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October 15, 2018

Rule of law essential to keep Pakistan going: Sibghat Qadri

Karachi

October 15, 2018

The rule of law and egalitarianism are imperative to the well-being of a country and society, and as long as we don’t pay attention to this aspect of national life, prosperity will always elude Pakistan and happiness will be a far-fetched dream for the people.

This exhortation was made by noted Pakistani barrister and Queen’s Counsel (QC) based in London, Sibghat Qadri, while speaking on the occasion of the launch of his book, “Sibghat Qadri: Bikhri yaadein aur baatein” (Sibghat Qadri: A collection of random reminiscences), at the Karachi Arts Council on Saturday evening.

Recalling his days in Karachi as a liberal leftist student leader and activist who often had to bear the brunt of autocratic governments for his services to the people, he said that they had thought that time would come when their efforts would bear fruit and a reign of egalitarianism and social justice would be ushered in, but today after the passage of decades, it was the same old story and feudalism and capitalism were as entrenched as they always were, making the lives of the toiling masses miserable.

Talking about the Naya Pakistan that is being touted these days, he said that he would like to see the Pakistan that was created by the Quaid-e-Azam, a Pakistan where one would not be persecuted on account of his/her religion, a secular Pakistan where everybody would have liberty with his creed (allusion to the Quaid’s speech of August 11, 1947), a Pakistan where justice was available to the lowest and the highest equally. That was the way the Quaid had envisioned Pakistan, he said.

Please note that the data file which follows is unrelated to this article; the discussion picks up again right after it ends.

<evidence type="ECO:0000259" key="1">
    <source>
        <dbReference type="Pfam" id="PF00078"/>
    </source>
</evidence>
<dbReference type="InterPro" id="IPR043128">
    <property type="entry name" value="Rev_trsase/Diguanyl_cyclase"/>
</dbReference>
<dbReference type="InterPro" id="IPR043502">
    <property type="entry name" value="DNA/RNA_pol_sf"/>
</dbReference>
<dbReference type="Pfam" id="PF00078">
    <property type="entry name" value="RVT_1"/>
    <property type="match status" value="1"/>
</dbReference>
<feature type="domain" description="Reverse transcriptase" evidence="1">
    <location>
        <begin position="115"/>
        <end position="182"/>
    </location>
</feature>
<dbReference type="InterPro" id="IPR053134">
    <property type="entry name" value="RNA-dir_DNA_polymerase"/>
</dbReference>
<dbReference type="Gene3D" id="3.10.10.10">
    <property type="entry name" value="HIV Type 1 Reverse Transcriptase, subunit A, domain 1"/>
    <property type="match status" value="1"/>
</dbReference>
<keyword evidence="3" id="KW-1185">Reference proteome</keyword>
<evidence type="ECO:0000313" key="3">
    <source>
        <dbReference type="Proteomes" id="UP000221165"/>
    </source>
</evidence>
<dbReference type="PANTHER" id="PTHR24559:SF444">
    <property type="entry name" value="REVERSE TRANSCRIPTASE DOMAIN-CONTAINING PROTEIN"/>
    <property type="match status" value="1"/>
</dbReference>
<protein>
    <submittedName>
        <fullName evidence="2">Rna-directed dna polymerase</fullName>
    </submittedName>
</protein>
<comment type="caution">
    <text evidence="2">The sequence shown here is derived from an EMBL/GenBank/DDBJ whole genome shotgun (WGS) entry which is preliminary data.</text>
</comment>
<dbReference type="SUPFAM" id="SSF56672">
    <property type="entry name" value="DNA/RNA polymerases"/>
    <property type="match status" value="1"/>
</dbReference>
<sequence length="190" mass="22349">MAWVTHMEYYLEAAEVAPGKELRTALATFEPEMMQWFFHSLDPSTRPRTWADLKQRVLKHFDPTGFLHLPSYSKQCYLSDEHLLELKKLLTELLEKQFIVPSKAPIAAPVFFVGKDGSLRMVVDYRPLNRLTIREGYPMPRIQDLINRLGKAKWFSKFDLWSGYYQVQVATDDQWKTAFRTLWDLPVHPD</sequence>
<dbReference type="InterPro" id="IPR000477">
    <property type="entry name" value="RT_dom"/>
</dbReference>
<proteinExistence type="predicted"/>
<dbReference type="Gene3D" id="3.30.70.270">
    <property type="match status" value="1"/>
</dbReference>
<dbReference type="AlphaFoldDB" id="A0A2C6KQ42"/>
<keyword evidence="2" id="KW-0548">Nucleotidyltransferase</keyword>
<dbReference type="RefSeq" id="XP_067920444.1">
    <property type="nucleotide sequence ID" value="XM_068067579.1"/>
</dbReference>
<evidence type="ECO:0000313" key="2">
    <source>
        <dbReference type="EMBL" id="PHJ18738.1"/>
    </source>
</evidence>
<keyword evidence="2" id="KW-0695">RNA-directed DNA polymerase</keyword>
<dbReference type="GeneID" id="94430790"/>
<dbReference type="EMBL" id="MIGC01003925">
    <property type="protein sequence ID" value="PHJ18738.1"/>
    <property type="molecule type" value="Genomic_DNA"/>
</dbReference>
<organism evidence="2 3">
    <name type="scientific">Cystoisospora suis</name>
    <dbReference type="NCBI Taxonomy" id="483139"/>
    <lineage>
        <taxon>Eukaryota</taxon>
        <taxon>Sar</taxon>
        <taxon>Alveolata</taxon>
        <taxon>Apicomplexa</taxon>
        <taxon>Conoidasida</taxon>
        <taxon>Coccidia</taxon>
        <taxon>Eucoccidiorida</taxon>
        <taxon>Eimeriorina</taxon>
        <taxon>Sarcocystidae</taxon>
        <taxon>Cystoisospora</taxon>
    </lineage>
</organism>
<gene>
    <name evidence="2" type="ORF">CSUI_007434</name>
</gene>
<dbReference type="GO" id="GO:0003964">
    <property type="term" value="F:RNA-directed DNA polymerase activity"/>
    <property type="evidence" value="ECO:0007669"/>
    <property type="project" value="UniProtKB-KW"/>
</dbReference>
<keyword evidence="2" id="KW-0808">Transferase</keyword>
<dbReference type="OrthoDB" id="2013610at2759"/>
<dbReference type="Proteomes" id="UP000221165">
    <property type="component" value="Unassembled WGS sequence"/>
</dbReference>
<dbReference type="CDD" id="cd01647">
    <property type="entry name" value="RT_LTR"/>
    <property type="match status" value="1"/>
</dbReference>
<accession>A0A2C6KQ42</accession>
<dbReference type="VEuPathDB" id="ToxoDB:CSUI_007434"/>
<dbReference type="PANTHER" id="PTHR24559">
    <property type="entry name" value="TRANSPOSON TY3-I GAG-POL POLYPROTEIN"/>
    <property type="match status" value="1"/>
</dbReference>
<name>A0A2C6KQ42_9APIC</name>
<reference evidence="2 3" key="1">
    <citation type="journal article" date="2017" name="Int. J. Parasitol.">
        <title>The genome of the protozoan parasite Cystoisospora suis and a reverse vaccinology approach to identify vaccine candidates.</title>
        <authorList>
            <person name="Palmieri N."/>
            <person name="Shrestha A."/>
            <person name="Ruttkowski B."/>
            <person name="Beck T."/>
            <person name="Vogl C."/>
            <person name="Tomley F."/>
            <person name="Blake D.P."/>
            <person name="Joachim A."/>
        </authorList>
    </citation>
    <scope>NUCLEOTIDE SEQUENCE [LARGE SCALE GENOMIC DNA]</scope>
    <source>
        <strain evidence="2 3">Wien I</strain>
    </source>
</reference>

Most nostalgically, he recalled his association with student leaders who were the icons of the Left in the early 1950s, like Dr Sarwar, Mairaj Muhammad Khan and Dr Adeebul Hassan Rizvi.

Comparing Britain with Pakistan, he said the son of a driver who decades ago migrated to Britain in search of greener pastures became the mayor of one of the biggest cities of the world, London, and had his father not emigrated, Sadiq Khan would have at the most ended up as a driver too.

He also cited the example of Saqib Javed an immigrant from Pakistan who joined the Tory party and was now the home secretary. He said Javed was one of the three people who had chances of becoming premier.

Dr Masooma Hassan, whose late husband, Fatehyab Ali Khan, and Qadri were comrades in the leftist, liberal movements, in her delightfully chaste Urdu, said that no doubt Qadri had achieved a high station in life but, according to her, his greatest achievement was his invaluable contribution to progressive politics.

She narrated Qadri’s association with the Democratic Students Federation (DSF) and later with the National Students Federation (NSF), and disclosed that the NSF had been created by the government of the day to cut down the influence of the DSF.

Qadri, she said, became part of the NSF but totally changed the direction of the movement and subverted the government’s move to steamroller the DSF so that both movements came on to the same page. She said the NSF, under the leadership of Qadri, openly opposed the 1958 martial law.

Justice (retd) Rashid Razvi, said that Qadri’s book was a profound commentary on life’s struggle. Democracy, he said, had always been used for grabbing power.

Others who spoke were Sadiq Umrani, Talat Hussain, Masroor Ahsan, Barrister Khwaja Naveed and Qazi Basheer. Television journalist Mujahid Barelvi compered the proceedings.

Arts Council President Ahmed Shah said that Sibghat Qadri was a humanist. “Qadri is not just an individual. He is an institution,” he said.

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